The sculptor had two sons, Angel and Vidal, whom he was able to pass on not only his skills and talent but also his passion for art. Angel pursued architecture and design, while Vidal continued the “family business” when his father died on January 30, 1933.
To pay tribute to a true Filipino artist, Pilar elaborated on Tampinco’s versatile artistic style that always changed with the trends of his time.
According to the author, there was a revival of the gothic style in Europe when Tampinco began his art, even while he was trained in school with a classical foundation. These two styles became very evident in his designs of churches, such as that of the fallen San Ignacio Church in Intramuros, Manila.
Considered as his “monumental work,” Tampinco’s handiworks were featured on the altar, the pillars, the ceilings and the other intricate portions of the church. Specific examples of his work were polychrome wood figures of saints and angels.
Tampinco, through the advice of Luna, also took on art nouveau later in his career. This stage showed the true Filipino artist in Tampinco because he began incorporating Filipino elements—like native flora and fauna—in his carvings. His most favorite Filipino element were the banahaw leaves. Using these on his famous works, the detail became known as “Tampinco frames.”
Finally, when the Spaniards left and the American colonizers came, Pilar shared that Tampinco “enjoyed the newfound freedom.” He was able to complete majority of his nude sculptures, mostly in either plaster of Paris or concrete.
Tampinco’s most famous and preserved works include the façade of the Manila Cathedral; the high relief on Santo Domingo Church’s molave door; the interior of the Old Senate Session Hall of the National Museum; and the Malacañan Palace Entablature, among others.
All in all, Pilar spent 10 years of in-depth research on Tampinco’s life and works. He even took pains to doors and ask families if they had a Tampinco, and also poured over old magazines and newspapers to identify discovered surviving works.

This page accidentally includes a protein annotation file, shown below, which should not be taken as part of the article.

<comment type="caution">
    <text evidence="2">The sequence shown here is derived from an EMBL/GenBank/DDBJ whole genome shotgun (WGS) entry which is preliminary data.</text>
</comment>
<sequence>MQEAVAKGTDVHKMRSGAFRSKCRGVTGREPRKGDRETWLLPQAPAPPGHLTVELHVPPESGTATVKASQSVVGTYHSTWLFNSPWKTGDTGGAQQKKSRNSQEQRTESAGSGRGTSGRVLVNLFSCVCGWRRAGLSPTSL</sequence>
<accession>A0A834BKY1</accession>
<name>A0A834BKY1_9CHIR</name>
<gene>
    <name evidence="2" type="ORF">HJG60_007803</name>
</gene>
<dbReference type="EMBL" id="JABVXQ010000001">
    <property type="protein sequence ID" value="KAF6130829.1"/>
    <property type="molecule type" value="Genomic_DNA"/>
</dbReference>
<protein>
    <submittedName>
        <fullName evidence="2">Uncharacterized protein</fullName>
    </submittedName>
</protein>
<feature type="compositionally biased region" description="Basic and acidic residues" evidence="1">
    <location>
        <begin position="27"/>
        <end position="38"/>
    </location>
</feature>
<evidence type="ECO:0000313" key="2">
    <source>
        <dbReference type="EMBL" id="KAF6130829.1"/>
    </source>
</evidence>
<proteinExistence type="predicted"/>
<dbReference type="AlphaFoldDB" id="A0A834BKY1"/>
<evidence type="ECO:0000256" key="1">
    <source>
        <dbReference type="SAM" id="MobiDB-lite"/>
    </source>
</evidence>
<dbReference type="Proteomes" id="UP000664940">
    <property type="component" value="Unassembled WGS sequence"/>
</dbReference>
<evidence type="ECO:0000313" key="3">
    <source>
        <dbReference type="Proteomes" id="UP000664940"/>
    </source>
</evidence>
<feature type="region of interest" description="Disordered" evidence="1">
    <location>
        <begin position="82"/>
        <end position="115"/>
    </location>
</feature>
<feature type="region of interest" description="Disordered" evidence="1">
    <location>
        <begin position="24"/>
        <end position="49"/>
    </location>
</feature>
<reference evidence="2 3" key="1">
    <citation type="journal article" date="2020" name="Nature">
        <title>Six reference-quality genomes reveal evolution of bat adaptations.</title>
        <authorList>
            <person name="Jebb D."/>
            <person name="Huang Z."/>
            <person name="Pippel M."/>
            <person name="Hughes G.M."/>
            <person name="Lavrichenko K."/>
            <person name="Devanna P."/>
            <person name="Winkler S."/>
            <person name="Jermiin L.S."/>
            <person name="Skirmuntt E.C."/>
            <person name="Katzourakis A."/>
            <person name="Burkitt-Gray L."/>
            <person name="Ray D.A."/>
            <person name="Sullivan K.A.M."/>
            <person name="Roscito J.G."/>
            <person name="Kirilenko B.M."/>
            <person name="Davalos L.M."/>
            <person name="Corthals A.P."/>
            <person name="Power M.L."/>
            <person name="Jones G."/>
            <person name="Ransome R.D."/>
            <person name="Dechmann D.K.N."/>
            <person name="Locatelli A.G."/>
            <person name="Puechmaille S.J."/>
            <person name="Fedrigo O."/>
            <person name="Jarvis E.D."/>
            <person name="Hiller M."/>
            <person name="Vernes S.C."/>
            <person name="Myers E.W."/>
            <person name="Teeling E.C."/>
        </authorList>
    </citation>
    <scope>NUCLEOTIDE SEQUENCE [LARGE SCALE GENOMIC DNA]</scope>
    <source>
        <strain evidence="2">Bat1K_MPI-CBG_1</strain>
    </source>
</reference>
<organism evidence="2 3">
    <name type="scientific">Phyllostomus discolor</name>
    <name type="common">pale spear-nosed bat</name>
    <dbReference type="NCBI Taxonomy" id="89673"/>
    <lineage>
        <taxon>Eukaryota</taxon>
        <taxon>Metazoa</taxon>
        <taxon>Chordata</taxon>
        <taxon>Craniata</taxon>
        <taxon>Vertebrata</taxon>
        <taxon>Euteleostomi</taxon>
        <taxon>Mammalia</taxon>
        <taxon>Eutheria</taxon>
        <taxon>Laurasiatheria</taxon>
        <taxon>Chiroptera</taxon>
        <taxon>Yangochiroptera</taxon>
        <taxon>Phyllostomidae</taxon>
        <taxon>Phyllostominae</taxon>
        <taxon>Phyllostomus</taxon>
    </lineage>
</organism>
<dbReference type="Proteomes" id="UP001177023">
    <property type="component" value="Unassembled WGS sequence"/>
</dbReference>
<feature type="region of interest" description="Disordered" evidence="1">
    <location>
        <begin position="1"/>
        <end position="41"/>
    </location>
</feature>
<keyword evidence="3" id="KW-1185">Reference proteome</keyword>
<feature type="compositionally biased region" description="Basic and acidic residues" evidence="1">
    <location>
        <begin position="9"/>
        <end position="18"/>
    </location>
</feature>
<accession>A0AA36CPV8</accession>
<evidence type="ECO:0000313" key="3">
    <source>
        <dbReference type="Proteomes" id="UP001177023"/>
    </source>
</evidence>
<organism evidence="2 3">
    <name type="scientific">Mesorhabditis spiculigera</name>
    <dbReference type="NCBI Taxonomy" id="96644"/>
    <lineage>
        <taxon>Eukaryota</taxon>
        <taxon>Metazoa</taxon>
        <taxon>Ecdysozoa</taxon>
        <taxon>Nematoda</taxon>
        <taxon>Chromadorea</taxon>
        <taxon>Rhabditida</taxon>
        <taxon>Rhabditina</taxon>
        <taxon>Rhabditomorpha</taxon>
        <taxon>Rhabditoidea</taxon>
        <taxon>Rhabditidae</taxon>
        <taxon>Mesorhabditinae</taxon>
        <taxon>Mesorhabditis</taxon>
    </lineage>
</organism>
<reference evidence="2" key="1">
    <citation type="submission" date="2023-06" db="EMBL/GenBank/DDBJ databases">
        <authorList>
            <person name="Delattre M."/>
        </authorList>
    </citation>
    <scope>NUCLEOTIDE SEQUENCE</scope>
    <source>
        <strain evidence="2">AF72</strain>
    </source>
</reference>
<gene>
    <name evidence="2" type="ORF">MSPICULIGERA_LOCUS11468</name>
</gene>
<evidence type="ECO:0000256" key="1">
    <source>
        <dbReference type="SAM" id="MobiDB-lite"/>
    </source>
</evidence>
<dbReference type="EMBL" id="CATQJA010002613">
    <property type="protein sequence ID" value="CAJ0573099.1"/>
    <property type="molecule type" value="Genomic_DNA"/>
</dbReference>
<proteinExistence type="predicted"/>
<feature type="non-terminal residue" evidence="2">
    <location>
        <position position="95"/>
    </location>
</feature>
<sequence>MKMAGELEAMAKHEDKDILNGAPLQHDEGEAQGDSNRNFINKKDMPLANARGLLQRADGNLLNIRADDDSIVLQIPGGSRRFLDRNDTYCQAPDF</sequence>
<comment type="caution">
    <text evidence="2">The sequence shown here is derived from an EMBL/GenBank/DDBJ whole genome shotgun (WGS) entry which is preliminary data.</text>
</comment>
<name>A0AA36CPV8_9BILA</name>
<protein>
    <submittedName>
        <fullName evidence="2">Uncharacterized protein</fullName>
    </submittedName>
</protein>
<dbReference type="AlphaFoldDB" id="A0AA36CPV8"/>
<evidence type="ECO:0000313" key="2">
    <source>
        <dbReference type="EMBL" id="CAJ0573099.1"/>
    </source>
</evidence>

The publication of The Life and Art of Isabelo Tampinco is an important step in achieving the due recognition the sculptor deserves as one of the most important Filipino artists of all time.
For the National Museum, the book effectively calls for the preservation of Tampinco’s works, just as they advocate for other Filipino artists.
Representing the museum, Robert Balarbar, officer in charge of the arts division, said, “The National Museum protects and promotes the nation’s rich cultural heritage through comprehensive research, conservation and public programs. In light of this, the National Museum pays tribute to the work of an artist and his contribution of Filipino art.”
Balabar added that since 2011, the National Museum’s Gallery 4 has exhibited Tampinco’s sculptures with most of the pieces coming from the Salas Family Collection for visitors to enjoy, view and impart.
Pilar, whose mission in life is to write about unknown Filipino artists, echoed Balarbar’s sentiment. He expressed, “The arts is the foundation on which we can build our national identity, and also our progress as a nation.”
Besides the book, the foundation also produced the “Estilo Tampinco” documentary, which chronicles the rediscovery of the Filipino master. It contains interviews with the author; Jeremy Barns, National Museum director and book editor; and Tampinco aficionados and collectors like the Salas family and Don Condrado Escudero.
The Life and Art of Isabelo Tampinco is the latest art book under the Vibal Foundation’s Arte Filipino projects. It will be available in bookstores nationwide this August.
For inquiries and reservations, call Vibal sales department at 712-9156, e-mail firstname.lastname@example.org, or log on to www.vibalfoundation.org.